HOWEVER.. Imagine you are at a Rally, rigs packed in like sardines, and you are one of the lucky very few who has a fridge fire.. . By the time the FD gets there at least two more rigs are damaged, One (in addition to yours) Likely totaled.

Imagine same two rigs near you on the freeway.. Driver of other rigs sees smoke.. AND BOOGIES away from you...

Either way you are out a Motor home.. but I suspect your insurance company is going to be glad it is ONLY your rig they are paying for.

Oh, and least I scare you..... I have seen a few RV fires.. Last one was a TT.. It had smoke damage to the exterior. The Tow vehicle however (A big pick up truck) Was TOAST. Somehow I do not think that was a fridge fire (I have never seen a fridge fire up close. Have seen several engine fires in assorted vehicles, INCLUDING one of my own. (Minor damage since wife could not get hook up so it smothered itself,, Cost me about 2 bucks to fix it)
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Old 09-03-2014, 09:54 AM   #23
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Been RV'ing for over 30 years, always have run my fridge off of propane on the road (except when GENSET is on for cooling), never had a problem, even when using one of the old Norcolds that had a "fire" issue...just MY experience.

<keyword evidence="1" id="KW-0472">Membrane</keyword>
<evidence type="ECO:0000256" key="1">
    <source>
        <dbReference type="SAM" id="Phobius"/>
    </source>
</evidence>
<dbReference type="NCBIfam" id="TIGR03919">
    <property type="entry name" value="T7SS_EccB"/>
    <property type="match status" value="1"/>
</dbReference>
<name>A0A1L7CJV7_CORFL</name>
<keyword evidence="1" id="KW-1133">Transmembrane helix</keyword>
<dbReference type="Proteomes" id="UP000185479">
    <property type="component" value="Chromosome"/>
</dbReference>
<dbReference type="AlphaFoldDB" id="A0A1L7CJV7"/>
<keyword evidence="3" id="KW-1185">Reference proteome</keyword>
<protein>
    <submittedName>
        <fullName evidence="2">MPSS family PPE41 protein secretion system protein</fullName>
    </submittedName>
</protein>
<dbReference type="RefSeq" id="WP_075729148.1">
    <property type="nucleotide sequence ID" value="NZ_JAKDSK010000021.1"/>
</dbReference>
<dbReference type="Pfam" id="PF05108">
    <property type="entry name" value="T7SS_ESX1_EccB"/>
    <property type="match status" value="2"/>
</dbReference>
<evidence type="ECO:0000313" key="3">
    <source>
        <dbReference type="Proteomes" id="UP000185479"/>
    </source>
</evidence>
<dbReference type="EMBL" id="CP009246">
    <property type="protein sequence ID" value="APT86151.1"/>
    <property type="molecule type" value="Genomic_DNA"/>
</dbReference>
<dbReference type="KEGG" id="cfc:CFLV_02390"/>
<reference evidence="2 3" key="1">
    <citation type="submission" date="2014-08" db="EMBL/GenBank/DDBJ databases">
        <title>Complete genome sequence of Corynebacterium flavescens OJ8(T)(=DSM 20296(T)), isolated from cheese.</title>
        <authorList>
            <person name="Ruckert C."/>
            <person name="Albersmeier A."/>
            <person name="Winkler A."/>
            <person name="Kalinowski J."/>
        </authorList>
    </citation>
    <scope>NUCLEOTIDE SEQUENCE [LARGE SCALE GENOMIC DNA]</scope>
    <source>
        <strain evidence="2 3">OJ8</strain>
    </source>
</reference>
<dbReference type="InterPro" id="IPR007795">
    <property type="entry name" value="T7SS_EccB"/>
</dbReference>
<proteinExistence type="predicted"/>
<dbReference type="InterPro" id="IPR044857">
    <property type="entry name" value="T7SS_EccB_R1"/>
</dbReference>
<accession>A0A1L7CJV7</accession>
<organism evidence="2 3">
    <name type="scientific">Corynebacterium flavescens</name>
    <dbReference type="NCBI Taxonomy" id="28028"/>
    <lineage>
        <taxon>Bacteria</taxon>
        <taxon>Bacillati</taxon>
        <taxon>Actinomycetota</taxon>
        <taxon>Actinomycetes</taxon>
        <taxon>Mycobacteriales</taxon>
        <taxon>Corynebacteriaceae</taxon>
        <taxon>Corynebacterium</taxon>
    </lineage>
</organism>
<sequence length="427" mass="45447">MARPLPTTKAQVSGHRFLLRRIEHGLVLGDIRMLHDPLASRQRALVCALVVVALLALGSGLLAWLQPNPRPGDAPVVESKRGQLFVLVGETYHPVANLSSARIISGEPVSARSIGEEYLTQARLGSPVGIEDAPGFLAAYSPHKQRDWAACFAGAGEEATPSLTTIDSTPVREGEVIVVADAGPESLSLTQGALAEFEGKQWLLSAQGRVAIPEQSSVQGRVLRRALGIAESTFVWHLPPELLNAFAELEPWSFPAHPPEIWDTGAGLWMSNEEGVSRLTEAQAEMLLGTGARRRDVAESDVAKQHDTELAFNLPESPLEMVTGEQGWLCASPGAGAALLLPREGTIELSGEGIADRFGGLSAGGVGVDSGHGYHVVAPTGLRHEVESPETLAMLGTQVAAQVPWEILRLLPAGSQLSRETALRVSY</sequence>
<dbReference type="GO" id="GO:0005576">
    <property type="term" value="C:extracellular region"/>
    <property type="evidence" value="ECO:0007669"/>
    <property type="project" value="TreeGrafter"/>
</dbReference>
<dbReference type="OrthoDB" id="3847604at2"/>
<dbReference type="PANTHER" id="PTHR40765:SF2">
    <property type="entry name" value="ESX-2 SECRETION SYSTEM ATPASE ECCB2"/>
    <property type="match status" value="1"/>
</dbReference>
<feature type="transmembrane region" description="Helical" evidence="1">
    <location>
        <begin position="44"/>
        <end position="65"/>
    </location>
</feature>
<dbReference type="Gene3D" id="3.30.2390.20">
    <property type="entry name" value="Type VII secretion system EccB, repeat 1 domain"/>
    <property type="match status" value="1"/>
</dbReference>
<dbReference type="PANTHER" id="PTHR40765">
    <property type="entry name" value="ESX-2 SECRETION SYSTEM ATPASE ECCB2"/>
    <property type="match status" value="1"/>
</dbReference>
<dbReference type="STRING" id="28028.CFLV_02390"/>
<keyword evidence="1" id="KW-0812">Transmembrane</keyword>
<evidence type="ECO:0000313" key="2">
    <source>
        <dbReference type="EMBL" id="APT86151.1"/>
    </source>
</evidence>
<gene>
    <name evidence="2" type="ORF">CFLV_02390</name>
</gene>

As for the OP, if you have the owner's manual, I would recommend you look up the manufacturer's recommendations on the use of all items in your MH.

Happy Trails and may you have many wonderful memories of your travels!

(And if you think this is heated, ask a question about tires!)
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Old 09-03-2014, 10:02 AM   #24
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I have not seen a fridge with a pilot light in a long, long, time, most are DSI (Direct Spark Ignition)

My Norcold refrigerator has been run on LP when on the road for over 100k miles.
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Old 09-03-2014, 12:41 PM   #25